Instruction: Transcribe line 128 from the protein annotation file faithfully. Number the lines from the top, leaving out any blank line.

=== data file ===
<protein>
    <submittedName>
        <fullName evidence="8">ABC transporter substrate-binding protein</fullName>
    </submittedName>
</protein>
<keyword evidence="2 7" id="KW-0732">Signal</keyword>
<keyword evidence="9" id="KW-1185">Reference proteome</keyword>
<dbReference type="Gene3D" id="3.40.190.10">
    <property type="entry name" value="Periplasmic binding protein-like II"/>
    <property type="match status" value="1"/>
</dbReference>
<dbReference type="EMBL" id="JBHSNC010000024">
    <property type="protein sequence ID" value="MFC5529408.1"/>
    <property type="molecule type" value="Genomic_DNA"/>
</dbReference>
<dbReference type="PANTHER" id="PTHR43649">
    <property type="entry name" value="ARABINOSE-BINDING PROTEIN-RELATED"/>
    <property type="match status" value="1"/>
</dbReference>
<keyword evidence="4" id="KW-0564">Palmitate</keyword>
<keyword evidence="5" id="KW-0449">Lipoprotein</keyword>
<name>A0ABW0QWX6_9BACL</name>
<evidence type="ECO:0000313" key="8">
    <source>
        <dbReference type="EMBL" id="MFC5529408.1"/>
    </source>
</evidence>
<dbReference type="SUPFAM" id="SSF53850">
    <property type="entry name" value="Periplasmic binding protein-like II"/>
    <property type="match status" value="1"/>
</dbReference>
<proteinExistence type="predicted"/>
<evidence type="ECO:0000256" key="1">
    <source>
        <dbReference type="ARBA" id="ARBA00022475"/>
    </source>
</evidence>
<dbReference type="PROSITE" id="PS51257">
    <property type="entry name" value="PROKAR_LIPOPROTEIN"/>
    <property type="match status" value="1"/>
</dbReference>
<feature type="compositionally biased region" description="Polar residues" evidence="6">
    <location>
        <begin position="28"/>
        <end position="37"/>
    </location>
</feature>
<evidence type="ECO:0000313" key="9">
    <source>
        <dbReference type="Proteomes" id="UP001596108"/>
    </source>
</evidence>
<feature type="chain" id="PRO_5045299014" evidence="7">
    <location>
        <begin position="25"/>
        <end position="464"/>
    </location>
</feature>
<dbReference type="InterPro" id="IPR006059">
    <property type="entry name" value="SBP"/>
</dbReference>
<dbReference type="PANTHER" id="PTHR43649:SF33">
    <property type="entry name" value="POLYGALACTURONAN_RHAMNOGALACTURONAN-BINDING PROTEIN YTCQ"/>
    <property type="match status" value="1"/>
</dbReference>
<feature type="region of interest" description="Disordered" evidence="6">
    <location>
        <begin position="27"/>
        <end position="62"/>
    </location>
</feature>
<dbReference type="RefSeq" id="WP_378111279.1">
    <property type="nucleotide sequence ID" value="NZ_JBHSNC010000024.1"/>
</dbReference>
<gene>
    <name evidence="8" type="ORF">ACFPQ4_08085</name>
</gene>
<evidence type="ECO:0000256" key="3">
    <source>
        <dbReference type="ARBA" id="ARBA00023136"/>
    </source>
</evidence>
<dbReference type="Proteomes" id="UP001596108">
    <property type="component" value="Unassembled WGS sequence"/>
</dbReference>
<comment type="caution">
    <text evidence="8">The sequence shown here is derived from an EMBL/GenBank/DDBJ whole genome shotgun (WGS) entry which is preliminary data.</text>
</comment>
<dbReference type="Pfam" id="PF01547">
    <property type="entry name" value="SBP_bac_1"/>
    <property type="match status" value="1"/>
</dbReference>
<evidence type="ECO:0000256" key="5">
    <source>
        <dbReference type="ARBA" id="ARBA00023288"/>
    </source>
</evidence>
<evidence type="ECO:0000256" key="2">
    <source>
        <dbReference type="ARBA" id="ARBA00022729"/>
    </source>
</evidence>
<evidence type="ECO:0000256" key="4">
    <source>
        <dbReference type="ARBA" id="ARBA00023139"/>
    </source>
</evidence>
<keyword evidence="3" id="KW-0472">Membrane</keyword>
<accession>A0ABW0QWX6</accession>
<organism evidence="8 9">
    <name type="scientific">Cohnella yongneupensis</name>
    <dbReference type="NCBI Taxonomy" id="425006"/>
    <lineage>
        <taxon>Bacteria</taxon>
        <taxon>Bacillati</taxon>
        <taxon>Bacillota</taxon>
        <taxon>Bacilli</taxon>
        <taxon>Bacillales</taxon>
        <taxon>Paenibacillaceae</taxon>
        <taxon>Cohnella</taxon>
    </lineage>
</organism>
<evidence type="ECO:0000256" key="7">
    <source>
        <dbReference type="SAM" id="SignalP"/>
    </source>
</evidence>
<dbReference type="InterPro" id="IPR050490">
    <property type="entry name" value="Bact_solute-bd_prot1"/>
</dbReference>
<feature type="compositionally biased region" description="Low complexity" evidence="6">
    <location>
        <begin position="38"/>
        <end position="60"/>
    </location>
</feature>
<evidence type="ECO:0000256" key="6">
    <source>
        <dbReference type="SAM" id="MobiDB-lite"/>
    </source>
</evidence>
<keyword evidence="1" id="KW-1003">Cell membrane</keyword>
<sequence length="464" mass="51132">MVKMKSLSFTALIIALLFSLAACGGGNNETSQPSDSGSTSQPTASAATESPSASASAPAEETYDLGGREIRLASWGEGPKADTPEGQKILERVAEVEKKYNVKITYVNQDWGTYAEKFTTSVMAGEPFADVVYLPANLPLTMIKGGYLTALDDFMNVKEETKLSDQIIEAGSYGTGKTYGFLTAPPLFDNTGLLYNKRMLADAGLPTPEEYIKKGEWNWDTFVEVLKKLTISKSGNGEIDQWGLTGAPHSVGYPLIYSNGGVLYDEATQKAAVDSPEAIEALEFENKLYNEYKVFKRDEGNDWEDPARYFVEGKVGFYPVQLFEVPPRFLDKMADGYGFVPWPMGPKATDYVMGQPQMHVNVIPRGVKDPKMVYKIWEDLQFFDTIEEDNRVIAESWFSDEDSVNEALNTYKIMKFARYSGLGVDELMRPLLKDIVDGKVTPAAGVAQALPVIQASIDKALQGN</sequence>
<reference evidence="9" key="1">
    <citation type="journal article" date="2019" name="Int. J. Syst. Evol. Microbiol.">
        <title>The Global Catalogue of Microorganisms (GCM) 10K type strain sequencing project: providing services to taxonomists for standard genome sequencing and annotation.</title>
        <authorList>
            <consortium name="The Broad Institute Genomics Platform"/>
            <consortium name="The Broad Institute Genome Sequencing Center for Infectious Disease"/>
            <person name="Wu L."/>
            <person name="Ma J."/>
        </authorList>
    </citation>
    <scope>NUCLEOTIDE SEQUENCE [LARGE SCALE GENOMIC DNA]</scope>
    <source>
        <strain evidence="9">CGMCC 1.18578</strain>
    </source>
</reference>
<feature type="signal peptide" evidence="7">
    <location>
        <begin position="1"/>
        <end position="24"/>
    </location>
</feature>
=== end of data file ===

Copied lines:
<dbReference type="InterPro" id="IPR050490">